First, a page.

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Northern Prairie Wildlife Research Center

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Forest and Rangeland Birds of the United States

Natural History and Habitat Use

Western Kingbird -- Tyrannus verticalis

RANGE: Breeds from southern interior British Columbia to southern Manitoba and western Minnesota south to Baja California, Mexico, and southern and south-central Texas; rarely or sporadically eastward to southern Ontario, Missouri, Arkansas, and Louisiana. Winters in small numbers along the Atlantic and Gulf Coasts from South Carolina to southern Florida and west to southern Louisiana; and from Mexico to Central America.

STATUS: Common.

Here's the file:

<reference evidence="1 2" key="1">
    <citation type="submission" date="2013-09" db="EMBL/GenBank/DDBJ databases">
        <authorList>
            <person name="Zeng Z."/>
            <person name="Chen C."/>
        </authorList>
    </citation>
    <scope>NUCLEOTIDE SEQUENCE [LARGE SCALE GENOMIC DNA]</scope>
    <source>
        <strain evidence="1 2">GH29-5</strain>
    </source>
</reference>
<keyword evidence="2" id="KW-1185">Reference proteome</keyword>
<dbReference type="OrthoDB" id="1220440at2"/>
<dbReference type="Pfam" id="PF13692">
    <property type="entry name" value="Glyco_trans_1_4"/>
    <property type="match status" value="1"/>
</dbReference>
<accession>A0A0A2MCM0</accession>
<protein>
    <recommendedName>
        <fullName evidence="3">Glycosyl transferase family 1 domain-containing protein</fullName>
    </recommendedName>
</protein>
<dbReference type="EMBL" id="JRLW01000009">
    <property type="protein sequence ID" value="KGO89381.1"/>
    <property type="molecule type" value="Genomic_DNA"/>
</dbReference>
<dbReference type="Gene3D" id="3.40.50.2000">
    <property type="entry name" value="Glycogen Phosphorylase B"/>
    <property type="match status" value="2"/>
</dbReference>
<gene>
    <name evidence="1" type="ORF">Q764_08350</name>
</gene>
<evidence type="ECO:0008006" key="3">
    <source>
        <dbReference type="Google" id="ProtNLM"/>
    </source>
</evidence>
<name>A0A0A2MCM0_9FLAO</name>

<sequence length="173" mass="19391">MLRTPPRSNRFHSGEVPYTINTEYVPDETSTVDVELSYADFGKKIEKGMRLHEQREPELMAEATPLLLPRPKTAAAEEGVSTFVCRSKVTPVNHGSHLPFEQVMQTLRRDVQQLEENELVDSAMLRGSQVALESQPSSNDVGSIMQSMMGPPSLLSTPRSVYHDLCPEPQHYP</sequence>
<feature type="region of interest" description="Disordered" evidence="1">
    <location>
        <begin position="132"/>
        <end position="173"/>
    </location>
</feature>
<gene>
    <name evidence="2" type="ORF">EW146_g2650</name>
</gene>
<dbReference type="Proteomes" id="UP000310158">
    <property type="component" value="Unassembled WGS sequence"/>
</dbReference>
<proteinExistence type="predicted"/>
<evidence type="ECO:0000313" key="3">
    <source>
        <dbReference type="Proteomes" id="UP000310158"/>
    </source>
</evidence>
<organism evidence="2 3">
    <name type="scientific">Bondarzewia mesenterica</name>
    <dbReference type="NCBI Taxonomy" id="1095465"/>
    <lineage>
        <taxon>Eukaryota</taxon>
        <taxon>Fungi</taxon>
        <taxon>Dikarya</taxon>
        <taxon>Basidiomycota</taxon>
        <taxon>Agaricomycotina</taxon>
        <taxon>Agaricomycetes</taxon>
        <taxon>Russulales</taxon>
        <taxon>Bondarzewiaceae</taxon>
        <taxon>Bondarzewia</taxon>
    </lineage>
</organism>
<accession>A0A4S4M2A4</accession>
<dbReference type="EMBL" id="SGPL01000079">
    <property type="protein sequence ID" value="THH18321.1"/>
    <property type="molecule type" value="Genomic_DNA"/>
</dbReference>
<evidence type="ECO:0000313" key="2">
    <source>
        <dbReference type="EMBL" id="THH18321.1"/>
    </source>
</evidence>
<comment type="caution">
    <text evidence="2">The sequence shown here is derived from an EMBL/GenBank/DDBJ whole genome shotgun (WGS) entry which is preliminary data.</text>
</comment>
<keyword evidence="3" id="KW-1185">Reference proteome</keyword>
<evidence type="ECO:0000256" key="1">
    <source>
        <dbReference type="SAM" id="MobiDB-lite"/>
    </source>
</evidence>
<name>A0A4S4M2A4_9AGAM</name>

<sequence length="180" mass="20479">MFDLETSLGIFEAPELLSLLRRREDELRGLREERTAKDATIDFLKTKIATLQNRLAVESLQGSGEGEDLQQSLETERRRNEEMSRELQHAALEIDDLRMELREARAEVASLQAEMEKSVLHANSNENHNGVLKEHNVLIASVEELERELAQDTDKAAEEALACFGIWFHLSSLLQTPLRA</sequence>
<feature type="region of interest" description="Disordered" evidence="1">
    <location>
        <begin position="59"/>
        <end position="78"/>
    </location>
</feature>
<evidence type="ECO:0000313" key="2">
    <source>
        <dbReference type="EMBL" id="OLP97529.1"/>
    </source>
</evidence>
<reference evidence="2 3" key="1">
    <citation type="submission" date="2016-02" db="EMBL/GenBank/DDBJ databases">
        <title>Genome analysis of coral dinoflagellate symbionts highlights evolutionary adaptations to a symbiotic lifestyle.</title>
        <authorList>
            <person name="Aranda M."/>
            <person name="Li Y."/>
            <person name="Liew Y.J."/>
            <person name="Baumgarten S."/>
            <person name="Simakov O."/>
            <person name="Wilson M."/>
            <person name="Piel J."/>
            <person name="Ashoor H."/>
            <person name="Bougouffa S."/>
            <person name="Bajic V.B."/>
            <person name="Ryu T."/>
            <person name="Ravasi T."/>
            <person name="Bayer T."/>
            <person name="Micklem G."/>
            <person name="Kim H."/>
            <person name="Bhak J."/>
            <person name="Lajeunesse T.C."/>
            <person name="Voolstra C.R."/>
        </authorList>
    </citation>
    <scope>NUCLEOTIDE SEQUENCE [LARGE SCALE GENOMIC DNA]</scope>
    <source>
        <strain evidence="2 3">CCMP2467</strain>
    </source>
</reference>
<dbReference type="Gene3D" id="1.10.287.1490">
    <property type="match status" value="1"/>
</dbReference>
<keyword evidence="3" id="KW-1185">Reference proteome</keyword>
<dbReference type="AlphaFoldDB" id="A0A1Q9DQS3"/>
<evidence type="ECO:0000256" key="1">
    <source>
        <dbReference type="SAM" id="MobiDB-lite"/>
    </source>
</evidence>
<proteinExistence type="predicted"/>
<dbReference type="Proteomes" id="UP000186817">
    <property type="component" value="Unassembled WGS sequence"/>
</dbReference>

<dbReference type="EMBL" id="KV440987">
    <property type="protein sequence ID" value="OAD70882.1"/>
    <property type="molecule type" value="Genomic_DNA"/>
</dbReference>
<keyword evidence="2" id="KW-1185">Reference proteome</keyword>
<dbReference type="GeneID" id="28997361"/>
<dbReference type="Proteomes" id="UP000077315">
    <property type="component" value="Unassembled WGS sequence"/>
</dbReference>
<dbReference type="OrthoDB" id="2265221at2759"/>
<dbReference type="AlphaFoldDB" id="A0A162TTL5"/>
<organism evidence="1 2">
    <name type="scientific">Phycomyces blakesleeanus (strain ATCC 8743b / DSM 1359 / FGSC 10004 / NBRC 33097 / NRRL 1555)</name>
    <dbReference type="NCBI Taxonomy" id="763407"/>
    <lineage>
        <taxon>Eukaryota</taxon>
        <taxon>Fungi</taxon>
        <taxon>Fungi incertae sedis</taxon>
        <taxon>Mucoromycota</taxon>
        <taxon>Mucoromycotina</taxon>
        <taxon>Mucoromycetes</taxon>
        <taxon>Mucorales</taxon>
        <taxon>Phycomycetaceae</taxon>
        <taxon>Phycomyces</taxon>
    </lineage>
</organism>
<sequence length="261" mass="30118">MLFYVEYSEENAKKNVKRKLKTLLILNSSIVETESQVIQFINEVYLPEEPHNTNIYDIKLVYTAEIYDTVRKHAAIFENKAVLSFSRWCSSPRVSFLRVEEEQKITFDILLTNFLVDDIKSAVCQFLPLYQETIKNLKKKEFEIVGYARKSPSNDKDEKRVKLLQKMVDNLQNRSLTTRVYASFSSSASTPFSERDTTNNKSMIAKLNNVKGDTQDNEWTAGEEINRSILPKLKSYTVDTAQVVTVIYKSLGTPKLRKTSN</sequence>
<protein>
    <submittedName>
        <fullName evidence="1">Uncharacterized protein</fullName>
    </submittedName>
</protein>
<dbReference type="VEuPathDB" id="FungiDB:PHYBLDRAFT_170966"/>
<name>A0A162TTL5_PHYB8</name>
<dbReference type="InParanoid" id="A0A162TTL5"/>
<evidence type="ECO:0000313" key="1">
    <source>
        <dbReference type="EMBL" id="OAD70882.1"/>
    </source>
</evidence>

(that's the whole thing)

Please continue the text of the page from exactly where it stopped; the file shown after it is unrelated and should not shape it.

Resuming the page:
HABITAT: Occurs in almost any open habitat with scattered trees at low to moderate elevations, especially in agricultural regions. Commonly occurs near edge habitats such as shelterbelts, woodland borders, orchards, and hedgerows.

NEST: Builds nests in a variety of sites but prefers trees, when available. May nest against the trunk, in a crotch, or on a horizontal branch 8 to 40 feet above the ground in cottonwoods, oaks, sycamores, willows and other trees; if no trees are available, nests in bushes, on utility poles, or a variety of structures.

FOOD: Flycatches from a perch on poles, fence posts, or tree tops in open areas for a variety of insects; also eats millipedes, spiders, and some fruits.

REFERENCES: Beal 1912, Bent 1942, Hespenheide 1964, Johnsgard 1979, Ohlendorf 1974, Terres 1980, Terrill in Farrand 1983b.

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